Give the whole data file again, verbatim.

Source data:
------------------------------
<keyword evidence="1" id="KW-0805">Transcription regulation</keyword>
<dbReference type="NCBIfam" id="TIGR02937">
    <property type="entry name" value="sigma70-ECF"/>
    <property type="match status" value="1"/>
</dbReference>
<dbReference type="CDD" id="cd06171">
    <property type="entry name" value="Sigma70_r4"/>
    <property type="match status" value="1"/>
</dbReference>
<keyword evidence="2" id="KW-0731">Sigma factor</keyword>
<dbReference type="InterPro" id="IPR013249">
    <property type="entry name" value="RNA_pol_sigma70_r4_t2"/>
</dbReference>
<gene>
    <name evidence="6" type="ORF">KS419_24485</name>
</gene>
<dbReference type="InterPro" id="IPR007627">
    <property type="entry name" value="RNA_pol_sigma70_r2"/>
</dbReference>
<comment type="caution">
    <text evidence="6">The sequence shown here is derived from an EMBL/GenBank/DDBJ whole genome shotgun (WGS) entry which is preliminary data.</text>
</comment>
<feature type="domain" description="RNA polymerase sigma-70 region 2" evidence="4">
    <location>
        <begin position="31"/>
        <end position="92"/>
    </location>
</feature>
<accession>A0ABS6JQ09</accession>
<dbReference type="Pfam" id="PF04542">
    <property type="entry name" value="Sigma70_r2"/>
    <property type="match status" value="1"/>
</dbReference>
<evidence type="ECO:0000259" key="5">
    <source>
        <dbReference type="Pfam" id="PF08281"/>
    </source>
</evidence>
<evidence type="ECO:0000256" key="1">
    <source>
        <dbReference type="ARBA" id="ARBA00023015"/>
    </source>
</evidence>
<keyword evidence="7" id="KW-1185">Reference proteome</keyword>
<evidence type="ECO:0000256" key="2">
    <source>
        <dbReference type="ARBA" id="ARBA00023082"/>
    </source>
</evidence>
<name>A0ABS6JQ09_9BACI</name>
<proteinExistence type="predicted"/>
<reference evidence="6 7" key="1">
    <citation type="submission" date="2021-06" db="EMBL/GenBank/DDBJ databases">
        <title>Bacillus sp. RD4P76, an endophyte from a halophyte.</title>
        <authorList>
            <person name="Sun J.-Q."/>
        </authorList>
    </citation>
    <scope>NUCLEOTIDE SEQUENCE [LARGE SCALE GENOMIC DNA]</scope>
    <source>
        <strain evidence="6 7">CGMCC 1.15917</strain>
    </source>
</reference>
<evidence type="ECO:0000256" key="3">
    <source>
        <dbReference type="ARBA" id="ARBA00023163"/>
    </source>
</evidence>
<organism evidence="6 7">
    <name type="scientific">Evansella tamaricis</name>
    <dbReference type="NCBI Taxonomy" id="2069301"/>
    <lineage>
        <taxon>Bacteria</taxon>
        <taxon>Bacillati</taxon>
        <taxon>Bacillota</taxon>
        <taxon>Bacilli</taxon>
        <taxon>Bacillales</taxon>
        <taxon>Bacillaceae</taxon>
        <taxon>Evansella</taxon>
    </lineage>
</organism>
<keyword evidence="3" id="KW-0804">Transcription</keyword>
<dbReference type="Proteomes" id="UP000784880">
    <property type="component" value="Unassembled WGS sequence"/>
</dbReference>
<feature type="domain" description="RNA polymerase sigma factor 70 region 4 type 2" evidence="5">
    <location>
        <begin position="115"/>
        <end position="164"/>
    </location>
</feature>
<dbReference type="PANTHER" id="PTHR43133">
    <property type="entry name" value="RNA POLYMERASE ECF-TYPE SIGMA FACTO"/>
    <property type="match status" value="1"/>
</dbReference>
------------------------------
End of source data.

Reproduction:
<keyword evidence="1" id="KW-0805">Transcription regulation</keyword>
<dbReference type="NCBIfam" id="TIGR02937">
    <property type="entry name" value="sigma70-ECF"/>
    <property type="match status" value="1"/>
</dbReference>
<dbReference type="CDD" id="cd06171">
    <property type="entry name" value="Sigma70_r4"/>
    <property type="match status" value="1"/>
</dbReference>
<keyword evidence="2" id="KW-0731">Sigma factor</keyword>
<dbReference type="InterPro" id="IPR013249">
    <property type="entry name" value="RNA_pol_sigma70_r4_t2"/>
</dbReference>
<gene>
    <name evidence="6" type="ORF">KS419_24485</name>
</gene>
<dbReference type="InterPro" id="IPR007627">
    <property type="entry name" value="RNA_pol_sigma70_r2"/>
</dbReference>
<comment type="caution">
    <text evidence="6">The sequence shown here is derived from an EMBL/GenBank/DDBJ whole genome shotgun (WGS) entry which is preliminary data.</text>
</comment>
<feature type="domain" description="RNA polymerase sigma-70 region 2" evidence="4">
    <location>
        <begin position="31"/>
        <end position="92"/>
    </location>
</feature>
<accession>A0ABS6JQ09</accession>
<dbReference type="Pfam" id="PF04542">
    <property type="entry name" value="Sigma70_r2"/>
    <property type="match status" value="1"/>
</dbReference>
<evidence type="ECO:0000259" key="5">
    <source>
        <dbReference type="Pfam" id="PF08281"/>
    </source>
</evidence>
<evidence type="ECO:0000256" key="1">
    <source>
        <dbReference type="ARBA" id="ARBA00023015"/>
    </source>
</evidence>
<keyword evidence="7" id="KW-1185">Reference proteome</keyword>
<evidence type="ECO:0000256" key="2">
    <source>
        <dbReference type="ARBA" id="ARBA00023082"/>
    </source>
</evidence>
<name>A0ABS6JQ09_9BACI</name>
<proteinExistence type="predicted"/>
<reference evidence="6 7" key="1">
    <citation type="submission" date="2021-06" db="EMBL/GenBank/DDBJ databases">
        <title>Bacillus sp. RD4P76, an endophyte from a halophyte.</title>
        <authorList>
            <person name="Sun J.-Q."/>
        </authorList>
    </citation>
    <scope>NUCLEOTIDE SEQUENCE [LARGE SCALE GENOMIC DNA]</scope>
    <source>
        <strain evidence="6 7">CGMCC 1.15917</strain>
    </source>
</reference>
<evidence type="ECO:0000256" key="3">
    <source>
        <dbReference type="ARBA" id="ARBA00023163"/>
    </source>
</evidence>
<organism evidence="6 7">
    <name type="scientific">Evansella tamaricis</name>
    <dbReference type="NCBI Taxonomy" id="2069301"/>
    <lineage>
        <taxon>Bacteria</taxon>
        <taxon>Bacillati</taxon>
        <taxon>Bacillota</taxon>
        <taxon>Bacilli</taxon>
        <taxon>Bacillales</taxon>
        <taxon>Bacillaceae</taxon>
        <taxon>Evansella</taxon>
    </lineage>
</organism>
<keyword evidence="3" id="KW-0804">Transcription</keyword>
<dbReference type="Proteomes" id="UP000784880">
    <property type="component" value="Unassembled WGS sequence"/>
</dbReference>
<feature type="domain" description="RNA polymerase sigma factor 70 region 4 type 2" evidence="5">
    <location>
        <begin position="115"/>
        <end position="164"/>
    </location>
</feature>
<dbReference type="PANTHER" id="PTHR43133">
    <property type="entry name" value="RNA POLYMERASE ECF-TYPE SIGMA FACTO"/>
    <property type="match status" value="1"/>
</dbReference>